A three-toed sloth native to South America died after smugglers flung it over a precipice in Morne Diablo, on Tuesday after smugglers were tipped off that the police were hot on their trail.
Police received information around midday that the sloth, 18 parrots, a toucan, a yellow-foot tortoise, five baby Capuchin monkeys and a baby wild hog, were being offloaded from a boat at Morne Diablo beach.
It is believed that the animals were smuggled from Venezuela.
Insp Ablacksingh, Sgt Gokool, Ag Cpl Singh and PC Ramdath intercepted at least three vehicles exiting the road leading to the beach. However, the animals were not found. The officers went to the beach where they received information which led them to Quarry Road.
The officers found the animals about ten feet down the precipice. The birds and the hog were in cages, the tortoise in a box and the sloth in a crocus bag.
The officers took the animals to the Penal Police Station where they were subsequently handed over to senior game warden Steve Seepersad and other employees of the Forestry Division.
Seepersad appealed to members of the public to desist from smuggling the animals into the country.
“It is wrong. It is illegal. It is inhumane and they should refrain from doing that (smuggling them into the country) because there are serious health risks involved,” said Seepersad.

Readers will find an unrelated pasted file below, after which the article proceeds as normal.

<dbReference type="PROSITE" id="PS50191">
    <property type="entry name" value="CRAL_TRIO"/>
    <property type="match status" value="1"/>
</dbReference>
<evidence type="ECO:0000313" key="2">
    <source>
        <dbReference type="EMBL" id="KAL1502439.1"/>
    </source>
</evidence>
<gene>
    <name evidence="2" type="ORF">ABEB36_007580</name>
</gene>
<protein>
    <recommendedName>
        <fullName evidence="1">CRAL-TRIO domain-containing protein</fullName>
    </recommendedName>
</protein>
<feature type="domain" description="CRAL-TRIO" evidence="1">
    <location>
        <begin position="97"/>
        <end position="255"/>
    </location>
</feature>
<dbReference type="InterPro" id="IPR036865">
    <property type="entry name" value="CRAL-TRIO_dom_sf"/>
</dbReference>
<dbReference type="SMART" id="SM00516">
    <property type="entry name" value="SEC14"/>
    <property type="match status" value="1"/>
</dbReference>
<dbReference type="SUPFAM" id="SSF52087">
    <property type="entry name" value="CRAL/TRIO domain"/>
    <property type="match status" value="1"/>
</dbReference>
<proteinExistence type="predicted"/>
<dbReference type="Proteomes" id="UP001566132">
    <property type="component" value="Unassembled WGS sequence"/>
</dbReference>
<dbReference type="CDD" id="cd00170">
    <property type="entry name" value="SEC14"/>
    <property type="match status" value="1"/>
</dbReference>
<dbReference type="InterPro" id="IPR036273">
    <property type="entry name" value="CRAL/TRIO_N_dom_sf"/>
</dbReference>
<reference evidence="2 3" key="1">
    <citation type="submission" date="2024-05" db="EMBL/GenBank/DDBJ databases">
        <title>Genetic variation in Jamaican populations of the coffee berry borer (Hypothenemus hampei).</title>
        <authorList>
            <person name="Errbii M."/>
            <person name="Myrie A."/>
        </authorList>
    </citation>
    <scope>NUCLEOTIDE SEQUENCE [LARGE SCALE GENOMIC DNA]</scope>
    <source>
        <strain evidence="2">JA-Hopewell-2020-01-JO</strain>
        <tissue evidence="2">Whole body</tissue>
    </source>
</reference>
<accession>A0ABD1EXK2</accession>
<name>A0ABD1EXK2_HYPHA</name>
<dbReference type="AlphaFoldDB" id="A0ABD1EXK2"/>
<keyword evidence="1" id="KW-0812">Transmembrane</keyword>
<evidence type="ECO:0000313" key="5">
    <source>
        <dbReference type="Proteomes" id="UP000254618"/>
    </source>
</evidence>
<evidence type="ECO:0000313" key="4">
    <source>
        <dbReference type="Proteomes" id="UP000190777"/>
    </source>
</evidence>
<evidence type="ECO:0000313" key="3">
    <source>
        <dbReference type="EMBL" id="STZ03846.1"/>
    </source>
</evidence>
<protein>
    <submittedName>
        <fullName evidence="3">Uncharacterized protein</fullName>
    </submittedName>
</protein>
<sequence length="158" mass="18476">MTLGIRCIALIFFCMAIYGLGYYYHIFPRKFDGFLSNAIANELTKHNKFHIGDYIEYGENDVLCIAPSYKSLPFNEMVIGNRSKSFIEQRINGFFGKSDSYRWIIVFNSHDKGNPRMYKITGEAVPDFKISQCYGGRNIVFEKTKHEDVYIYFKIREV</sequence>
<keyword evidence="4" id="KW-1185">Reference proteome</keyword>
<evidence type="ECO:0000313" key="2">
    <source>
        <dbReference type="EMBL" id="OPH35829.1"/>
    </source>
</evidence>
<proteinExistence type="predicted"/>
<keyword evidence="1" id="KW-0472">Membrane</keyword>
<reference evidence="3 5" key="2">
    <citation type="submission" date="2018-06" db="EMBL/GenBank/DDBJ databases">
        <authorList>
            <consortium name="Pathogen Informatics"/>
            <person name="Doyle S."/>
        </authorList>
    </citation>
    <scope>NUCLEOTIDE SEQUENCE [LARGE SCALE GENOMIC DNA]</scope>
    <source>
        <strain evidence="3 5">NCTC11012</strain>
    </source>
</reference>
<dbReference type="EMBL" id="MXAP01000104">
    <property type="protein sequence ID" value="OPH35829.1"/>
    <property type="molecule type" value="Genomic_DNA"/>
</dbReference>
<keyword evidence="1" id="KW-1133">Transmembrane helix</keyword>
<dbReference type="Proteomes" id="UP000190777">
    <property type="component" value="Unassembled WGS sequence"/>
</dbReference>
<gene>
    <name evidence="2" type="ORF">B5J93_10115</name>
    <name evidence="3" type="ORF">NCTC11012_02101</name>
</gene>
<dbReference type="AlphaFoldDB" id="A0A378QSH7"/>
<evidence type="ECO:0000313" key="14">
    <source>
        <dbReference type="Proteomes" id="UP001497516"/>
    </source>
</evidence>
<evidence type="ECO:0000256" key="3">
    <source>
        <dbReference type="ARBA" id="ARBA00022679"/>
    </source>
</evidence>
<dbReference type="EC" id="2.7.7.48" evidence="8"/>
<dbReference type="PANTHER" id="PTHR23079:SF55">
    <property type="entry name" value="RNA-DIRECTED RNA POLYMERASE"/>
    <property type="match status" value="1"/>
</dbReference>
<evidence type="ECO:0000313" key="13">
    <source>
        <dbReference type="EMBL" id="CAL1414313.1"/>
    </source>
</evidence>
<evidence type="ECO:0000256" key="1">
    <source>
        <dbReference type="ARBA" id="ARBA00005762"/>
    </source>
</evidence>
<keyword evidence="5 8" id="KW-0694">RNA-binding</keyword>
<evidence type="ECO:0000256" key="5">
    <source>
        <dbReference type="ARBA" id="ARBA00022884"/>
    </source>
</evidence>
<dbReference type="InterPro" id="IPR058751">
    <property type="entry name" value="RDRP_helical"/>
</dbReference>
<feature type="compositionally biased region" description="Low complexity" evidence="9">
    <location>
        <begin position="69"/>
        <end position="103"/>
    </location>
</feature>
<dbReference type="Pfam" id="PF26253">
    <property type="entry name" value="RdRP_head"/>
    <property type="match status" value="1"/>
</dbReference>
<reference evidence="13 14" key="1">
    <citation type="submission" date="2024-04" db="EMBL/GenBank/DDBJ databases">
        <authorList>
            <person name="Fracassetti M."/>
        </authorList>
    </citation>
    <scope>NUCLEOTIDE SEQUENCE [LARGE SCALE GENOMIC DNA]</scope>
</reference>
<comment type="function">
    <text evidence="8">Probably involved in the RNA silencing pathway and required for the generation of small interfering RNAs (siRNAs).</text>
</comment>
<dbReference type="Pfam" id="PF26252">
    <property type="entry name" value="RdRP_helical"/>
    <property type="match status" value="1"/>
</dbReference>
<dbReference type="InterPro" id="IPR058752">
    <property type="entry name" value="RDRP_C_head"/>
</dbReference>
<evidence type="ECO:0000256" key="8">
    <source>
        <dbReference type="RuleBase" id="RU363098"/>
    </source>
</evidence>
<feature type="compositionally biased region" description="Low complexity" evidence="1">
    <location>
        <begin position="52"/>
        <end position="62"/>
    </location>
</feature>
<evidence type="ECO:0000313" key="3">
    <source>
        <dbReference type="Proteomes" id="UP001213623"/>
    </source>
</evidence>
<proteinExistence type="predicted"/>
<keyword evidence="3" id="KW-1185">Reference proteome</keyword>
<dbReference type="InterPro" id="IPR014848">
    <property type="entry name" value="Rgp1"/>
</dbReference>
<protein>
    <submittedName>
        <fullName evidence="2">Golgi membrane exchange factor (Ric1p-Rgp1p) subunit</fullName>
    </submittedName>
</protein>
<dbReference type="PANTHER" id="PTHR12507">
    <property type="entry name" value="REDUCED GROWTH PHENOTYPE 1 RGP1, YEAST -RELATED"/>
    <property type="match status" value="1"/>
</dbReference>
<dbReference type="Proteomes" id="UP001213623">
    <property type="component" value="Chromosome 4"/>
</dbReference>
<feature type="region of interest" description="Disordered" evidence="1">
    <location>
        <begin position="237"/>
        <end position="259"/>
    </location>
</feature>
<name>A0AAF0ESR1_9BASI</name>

He said more than ten years ago the Government banned the importation of animals and animal products into the country.
He said of all the animals only the hog was native to T&T. Seepersad said on the black market the animals could range from $500 to $3,000 each.
However, he reminded the public that the amendment to the Conservation of Wild Life Act came into effect on January 1, so a person held with a protected animal faces a maximum fine of $10,000 for each animal.
“In this case, if the people were caught they could face $270,000 in fines,” Seepersad said.
He said he has been receiving calls from people who want to turn in protected animals they have in their possession.
He again appealed to members of the public who have or know of people with protected animals to contact the Forestry Division.
Romane Macfarlane, a wildlife biologist, expressed concerned that the animals pose a serious health risk to the population.
“Monkeys pass on a number of zoonotic diseases to humans under the right circumstances. These diseases include tuberculosis, yellow fever, Hepatitis B, enteric pathogens and shigellosis. In Trinidad, monkeys have infected entire families.”
He said birds also carry various diseases.
“We are putting our poultry industry at risk and that is a very important industry in our economy. I hope that it does not take a disease to hit here for people to realise the gravity of the situation.”
Seepersad said the animals would be handed over to officials from the Emperor Valley Zoo to be tested for diseases and to receive medical care, if necessary.
- by Sascha Wilson